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Old Sun Apr 10, 2011, 06:39am
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Your youth league needs to add their own definition to their rules.
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Old Sun Apr 10, 2011, 08:30am
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Quote:
Originally Posted by saharvey2 View Post
Our ASA youth league requires 10U teams have four outfielders. One team in the division positions a player directly behind second base on the grass. This player takes all throws from the catcher -- second and short never move. Is this player a 7th infield defending the area around second, or are they an outfielder.

I'm interested in hearing your learned opinions.
To start, there are only four "position" players in the infield. However, for the purpose of any rules, the highlighted portion of your post is the answer to your question. If the player defends an area in the infield, that player is an infielder.
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Old Sun Apr 10, 2011, 08:35am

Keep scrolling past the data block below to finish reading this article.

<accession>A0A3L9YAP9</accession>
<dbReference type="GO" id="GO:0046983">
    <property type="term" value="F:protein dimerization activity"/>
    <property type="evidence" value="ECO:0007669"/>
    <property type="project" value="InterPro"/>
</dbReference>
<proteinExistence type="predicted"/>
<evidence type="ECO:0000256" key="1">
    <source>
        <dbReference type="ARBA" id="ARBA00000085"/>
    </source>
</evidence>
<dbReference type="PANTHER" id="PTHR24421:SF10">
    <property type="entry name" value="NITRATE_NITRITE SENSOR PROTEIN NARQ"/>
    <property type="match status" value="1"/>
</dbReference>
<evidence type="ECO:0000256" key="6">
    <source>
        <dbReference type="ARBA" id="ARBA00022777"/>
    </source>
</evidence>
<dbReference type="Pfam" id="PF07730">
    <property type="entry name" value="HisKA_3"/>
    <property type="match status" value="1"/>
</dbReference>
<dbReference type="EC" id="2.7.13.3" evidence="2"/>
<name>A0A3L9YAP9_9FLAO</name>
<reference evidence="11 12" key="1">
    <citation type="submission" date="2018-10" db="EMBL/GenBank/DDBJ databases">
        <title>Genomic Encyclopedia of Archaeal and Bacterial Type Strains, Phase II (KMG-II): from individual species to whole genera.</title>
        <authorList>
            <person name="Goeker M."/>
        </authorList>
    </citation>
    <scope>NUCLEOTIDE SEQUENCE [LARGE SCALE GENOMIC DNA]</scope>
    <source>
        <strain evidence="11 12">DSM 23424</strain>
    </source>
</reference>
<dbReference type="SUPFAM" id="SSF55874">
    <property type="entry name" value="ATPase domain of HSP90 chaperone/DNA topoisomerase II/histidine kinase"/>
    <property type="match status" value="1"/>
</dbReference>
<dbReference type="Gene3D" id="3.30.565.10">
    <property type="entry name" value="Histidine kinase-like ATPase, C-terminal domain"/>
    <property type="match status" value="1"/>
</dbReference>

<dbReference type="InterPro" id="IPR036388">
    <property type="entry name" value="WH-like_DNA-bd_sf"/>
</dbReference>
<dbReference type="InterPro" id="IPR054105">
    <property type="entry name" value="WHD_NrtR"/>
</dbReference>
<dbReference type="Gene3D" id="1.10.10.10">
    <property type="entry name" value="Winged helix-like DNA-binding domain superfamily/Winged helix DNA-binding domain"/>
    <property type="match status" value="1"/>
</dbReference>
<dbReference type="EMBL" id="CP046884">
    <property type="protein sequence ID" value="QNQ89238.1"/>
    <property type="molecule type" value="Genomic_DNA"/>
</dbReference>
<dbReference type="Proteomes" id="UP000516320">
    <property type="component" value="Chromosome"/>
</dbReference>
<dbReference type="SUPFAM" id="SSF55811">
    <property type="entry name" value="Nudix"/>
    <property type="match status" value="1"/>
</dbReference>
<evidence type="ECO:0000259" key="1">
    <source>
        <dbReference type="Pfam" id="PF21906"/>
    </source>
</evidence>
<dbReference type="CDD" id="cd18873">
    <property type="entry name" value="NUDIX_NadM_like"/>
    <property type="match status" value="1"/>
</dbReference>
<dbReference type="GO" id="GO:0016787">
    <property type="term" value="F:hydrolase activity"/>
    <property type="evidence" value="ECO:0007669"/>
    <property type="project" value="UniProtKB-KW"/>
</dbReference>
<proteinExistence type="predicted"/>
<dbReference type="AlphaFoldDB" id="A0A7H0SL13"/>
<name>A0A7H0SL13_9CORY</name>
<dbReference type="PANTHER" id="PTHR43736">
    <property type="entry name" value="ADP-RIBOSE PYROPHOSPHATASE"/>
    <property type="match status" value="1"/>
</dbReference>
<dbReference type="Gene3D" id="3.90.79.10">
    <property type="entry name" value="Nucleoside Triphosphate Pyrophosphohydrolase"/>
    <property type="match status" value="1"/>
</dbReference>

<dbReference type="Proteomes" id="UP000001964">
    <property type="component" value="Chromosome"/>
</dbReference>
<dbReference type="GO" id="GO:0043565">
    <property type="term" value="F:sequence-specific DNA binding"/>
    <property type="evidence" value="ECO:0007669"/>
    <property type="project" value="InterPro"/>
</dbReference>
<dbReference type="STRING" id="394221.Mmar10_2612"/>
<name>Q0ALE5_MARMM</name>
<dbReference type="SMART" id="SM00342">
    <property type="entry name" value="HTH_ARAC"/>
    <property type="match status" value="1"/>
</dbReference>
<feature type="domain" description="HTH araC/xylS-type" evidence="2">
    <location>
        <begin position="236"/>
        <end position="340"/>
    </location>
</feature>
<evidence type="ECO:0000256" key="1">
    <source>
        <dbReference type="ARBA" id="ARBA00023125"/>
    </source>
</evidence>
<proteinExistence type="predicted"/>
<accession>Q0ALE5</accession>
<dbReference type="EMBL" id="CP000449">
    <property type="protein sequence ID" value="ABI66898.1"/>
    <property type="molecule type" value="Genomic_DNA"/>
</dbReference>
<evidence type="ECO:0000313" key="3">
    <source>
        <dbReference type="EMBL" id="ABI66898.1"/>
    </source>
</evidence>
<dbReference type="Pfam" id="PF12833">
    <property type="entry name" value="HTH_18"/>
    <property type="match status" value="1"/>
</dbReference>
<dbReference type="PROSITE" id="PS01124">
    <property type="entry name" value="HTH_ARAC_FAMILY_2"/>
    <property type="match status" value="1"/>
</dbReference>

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Quote:
Originally Posted by tcannizzo View Post
Your youth league needs to add their own definition to their rules.
Actually, ASA has already done that for them:

Quote:
INFIELDER: A fielder who defends the area of the field around first, second, third or shortstop areas.

OUTFIELDER: A fielder who defends the area of the field that the left, left-center, right-center, and right fielders normally play.
As Irish mentioned earlier, if, in the judgment of the umpire, that fielder is defending the area around 2nd base, then they are an infielder.
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I haven't decided if I should call it from the dugout or the outfield. Apparently, both have really great views!

Screw green, it ain't easy being blue!

I won't be coming here that much anymore. I might check in now and again.
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Old Sun Apr 10, 2011, 10:07am